TV Girl – Benny and the Jetts (2011)
What makes a piece of art good? What makes a piece of art useful? I would maintain that the major component is in the art’s making some tendency of the imagination tangible, to give it heft and definition. Marshall McLuhan, making this same point in essence, but with more of an alarmist slant, said in Understanding Media, “Art at its most significant is a distant early warning system that can always be relied on to tell the old culture what is beginning to happen.”
McLuhan seems like a good point of entry into the endlessly processed and reprocessed world of TV Girl. I have listened to this less than 10 minute ep more than ten times in the past day, and it seems to have crystallized my simultaneous feelings of unease and near narcotic attraction to the so-called “chill wave” genre. On the one hand, once the initial aesthetic hurdle of sampling is overcome, the tight economical structuring of each song on the ep becomes readily apparent. These are pop songs, just composed of samples, with choruses and bridges; the standard trimmings, but there is an agreement between the form of the music and the lyrical content rare for a pop record.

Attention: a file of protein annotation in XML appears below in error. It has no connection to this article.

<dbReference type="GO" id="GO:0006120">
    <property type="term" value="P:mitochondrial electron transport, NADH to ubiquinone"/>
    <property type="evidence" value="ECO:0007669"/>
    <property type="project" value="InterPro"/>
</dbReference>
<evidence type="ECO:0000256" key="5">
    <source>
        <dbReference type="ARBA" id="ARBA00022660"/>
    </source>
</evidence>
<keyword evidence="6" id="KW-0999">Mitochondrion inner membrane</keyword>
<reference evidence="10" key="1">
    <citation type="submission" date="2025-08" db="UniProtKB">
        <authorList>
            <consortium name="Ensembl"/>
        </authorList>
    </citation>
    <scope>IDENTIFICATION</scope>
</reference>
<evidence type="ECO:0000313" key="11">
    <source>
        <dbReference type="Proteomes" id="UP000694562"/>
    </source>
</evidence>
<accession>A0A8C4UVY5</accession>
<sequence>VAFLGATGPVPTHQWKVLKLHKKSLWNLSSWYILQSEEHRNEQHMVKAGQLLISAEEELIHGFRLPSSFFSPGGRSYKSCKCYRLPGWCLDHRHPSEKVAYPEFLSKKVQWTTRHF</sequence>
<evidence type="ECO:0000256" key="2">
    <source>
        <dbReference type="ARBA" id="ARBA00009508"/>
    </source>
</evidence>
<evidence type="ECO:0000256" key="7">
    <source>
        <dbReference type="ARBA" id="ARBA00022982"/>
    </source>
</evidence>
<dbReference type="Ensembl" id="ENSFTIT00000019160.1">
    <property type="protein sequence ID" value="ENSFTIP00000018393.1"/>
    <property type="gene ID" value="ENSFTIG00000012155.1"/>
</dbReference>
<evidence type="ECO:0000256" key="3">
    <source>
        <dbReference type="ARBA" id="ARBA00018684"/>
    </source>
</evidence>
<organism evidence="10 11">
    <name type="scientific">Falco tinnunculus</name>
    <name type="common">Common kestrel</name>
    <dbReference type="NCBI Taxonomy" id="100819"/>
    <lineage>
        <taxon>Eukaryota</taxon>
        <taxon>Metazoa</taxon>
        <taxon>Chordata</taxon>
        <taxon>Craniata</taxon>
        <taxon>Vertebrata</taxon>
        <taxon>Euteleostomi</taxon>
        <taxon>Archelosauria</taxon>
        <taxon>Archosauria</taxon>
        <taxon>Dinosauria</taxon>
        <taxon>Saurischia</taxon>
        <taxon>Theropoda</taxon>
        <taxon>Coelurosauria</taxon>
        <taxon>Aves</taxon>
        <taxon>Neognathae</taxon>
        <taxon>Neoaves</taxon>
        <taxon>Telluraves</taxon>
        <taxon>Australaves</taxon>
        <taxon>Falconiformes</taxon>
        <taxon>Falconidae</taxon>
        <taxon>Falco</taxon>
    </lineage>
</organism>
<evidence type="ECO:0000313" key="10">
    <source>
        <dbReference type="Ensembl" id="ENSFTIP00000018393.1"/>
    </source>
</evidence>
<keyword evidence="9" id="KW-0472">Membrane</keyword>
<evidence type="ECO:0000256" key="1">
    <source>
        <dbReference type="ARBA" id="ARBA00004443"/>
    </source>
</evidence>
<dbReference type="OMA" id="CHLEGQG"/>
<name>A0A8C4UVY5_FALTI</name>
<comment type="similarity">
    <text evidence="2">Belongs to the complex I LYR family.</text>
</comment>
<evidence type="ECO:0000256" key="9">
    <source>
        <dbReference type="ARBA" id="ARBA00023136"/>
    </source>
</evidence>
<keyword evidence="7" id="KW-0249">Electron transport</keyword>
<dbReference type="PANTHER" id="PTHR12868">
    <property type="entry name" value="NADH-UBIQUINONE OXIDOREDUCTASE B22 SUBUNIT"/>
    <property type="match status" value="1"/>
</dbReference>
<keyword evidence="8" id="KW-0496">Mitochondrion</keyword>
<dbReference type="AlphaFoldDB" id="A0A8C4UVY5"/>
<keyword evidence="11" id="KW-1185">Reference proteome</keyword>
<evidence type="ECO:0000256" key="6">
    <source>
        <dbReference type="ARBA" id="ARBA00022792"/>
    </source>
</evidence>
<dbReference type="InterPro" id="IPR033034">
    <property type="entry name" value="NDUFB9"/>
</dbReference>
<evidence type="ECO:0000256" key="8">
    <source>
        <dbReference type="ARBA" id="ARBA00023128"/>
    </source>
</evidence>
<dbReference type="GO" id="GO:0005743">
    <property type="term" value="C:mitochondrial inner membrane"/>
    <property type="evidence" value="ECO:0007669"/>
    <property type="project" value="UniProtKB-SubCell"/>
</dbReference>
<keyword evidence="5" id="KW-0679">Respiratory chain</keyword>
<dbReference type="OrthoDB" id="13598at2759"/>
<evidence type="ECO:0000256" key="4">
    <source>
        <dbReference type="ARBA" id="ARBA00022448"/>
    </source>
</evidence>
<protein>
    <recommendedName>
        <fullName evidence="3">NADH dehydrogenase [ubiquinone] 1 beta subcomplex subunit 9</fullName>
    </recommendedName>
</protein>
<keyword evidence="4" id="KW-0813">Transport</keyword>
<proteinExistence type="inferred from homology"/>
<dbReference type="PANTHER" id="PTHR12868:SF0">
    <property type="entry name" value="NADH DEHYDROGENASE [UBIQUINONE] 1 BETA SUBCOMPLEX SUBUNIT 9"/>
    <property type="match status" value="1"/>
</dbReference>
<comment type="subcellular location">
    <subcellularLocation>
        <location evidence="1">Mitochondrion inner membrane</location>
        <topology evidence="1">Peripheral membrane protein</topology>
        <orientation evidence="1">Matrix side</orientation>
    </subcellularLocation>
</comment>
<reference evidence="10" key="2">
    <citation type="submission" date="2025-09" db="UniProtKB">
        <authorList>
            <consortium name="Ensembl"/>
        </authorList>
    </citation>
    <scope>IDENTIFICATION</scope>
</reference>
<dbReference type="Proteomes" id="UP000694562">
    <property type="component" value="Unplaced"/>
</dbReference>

What one singles out in a sentimental reminiscence is very telling-some might reach out for a person’s peculiar inflection, a place they lived. TV Girl meanwhile defines its memory of a forgotten amour by the fact she listened to “Benny and the Jets”. On later track “Lizzy Come Back to Life”, a tribute to Lizzy Mercier Descloux, they pine after her with more conviction than anything one assumed they had direct experience with. With the lush and warm bed of samples “Lizzy” lies on, its sense of false nostalgia becomes all encompassing. The object of admiration is someone TV Girl never knew, the notes around which it frames its expression not their own. It is the best track present, a bracing step forward into the great looking backwards.
On the EP’s single “Baby You Were There”, the chorus “Baby you were there /Ohhh baby you were there” is repeated over and over, seeming less in the context to be an assertion of the song’s intended message, that simply the presence of a lover is enough, as much as a sardonic groping for presence of any sort. The use of the past tense weds it to the other tracks; nothing is ever just ‘here’ here.
Closer “Your Own Religion” is a hooky and incredibly mellow detailing of a growing apart, and lines like “I guess I do things different/but I guess I can’t complain” will be paired with “You Got Yr. Cherry Bomb”‘s “Life can be so fair” couplet in the eventual sweepstakes to encapsulate the attitudes of the era through the funhouse mirror of pop culture.
McLuhan again, this time in conversation with Norman Mailer: ““Every age creates as an Utopian image a nostalgic rear-view mirror image of itself, which puts it thoroughly out of touch with the present. The present is the enemy.” As nostalgic rear-view mirror images go, you could do a whole lot worse than Benny and the Jetts.
RIYL: Cults, Washed Out, Neon Indian, Panda Bear